A Global Insight Expedition to Washington, D.C., and Alabama enlivens the leadership imperatives of diversity and inclusion.
On March 7, 1965, Joyce Parrish O’Neal was 17 years old, a young Black woman tending to the wounded as they flowed into the Brown Chapel AME Church from the Edmund Pettus Bridge, suffering from broken bones and open cuts. It was Bloody Sunday in Selma, Alabama, when hundreds of peaceful people marching for voting rights were brutally attacked by state troopers and deputized white residents wielding billy clubs, axe handles, and tear gas.
The events that day appeared on national television and helped persuade President Lyndon Johnson to push for federal legislation that guaranteed Black citizens their right to vote under the 15th Amendment. The Voting Rights Act of 1965 was signed into law in August; the following year, O’Neal and her mother both registered to vote at the Selma courthouse.
Recently, O’Neal recounted her experience on the front lines of the voting rights movement to a group of Tuck students and faculty who traveled to Selma as part of a new Global Insight Expedition (GIX) entitled “Freedom Riders 2021: Unpacking Systemic Racism in America and Its Impact for Leadership.” They had gathered at Brown Chapel to meet with O’Neal, and later in the day walked across the Pettus Bridge. “Joyce sang the songs they sang in 1965 and talked about that historical moment and what it was like to live in that period,” says Professor Ella Bell Smith, who designed the GIX. “It was priceless.”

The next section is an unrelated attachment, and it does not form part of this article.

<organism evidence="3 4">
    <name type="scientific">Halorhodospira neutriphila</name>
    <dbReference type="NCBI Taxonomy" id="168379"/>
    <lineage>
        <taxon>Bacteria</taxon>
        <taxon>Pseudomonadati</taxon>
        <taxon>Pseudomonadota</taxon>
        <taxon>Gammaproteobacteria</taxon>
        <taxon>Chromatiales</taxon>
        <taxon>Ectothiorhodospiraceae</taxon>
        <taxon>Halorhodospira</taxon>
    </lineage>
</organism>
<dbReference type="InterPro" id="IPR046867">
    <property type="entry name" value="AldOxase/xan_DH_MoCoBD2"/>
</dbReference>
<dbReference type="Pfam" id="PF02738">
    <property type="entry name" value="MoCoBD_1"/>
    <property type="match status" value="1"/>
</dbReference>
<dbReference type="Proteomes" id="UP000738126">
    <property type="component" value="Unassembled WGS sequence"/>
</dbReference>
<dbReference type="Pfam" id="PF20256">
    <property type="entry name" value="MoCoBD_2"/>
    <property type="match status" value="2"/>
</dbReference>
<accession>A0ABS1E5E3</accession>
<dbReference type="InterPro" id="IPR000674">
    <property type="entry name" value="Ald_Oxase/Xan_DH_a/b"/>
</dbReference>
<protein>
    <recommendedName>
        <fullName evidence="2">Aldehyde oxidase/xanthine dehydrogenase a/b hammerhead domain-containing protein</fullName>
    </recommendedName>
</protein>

Joyce Parrish O’Neal leads the group in a song sung by those marching on March 7, 1965, in Selma, Alabama.
Bell Smith, an expert in organizational behavior and diversity, equity, and inclusion, created the Freedom Riders GIX to teach students lessons in leadership through firsthand experiences that explain the history and legacy of systemic racism. “As a diversity and inclusion consultant for companies, I know there are many ways of being diverse,” Bell Smith says. “For me, this was a different way of approaching diversity, inclusion, learning, and belonging. I wanted to give our students an experience to understand those things in a leadership context. I’m truly grateful that the Deans’ office fully supported the trip through the challenges of the pandemic and made sure we had all the safety precautions we needed.”
Bell Smith, an expert in organizational behavior and diversity, equity, and inclusion, designed the Freedom Riders GIX course.
Bell Smith co-taught the course with Professor Adam Kleinbaum, a fellow member of the Strategy and Management group at Tuck who specializes in organizational behavior and social networks. For Kleinbaum, the GIX was an opportunity to get out of the bubble of the Northeast, where he’s spent most of his life, and study the history and lived experience of other people. “I felt like it would help me do a better job of educating wise and decisive leaders,” Kleinbaum says, “and to lead a trip like this sends an important message to our students about what is needed in order to be a wise and decisive leader.” In addition, Kleinbaum has learned through his research on social networks how important it is to build a diverse network through interactions with people from different cultures and regions. “Having those experiences is really critical to bringing a diverse and complete set of perspectives and resources to anything we do,” he says, “as a teacher or a leader.”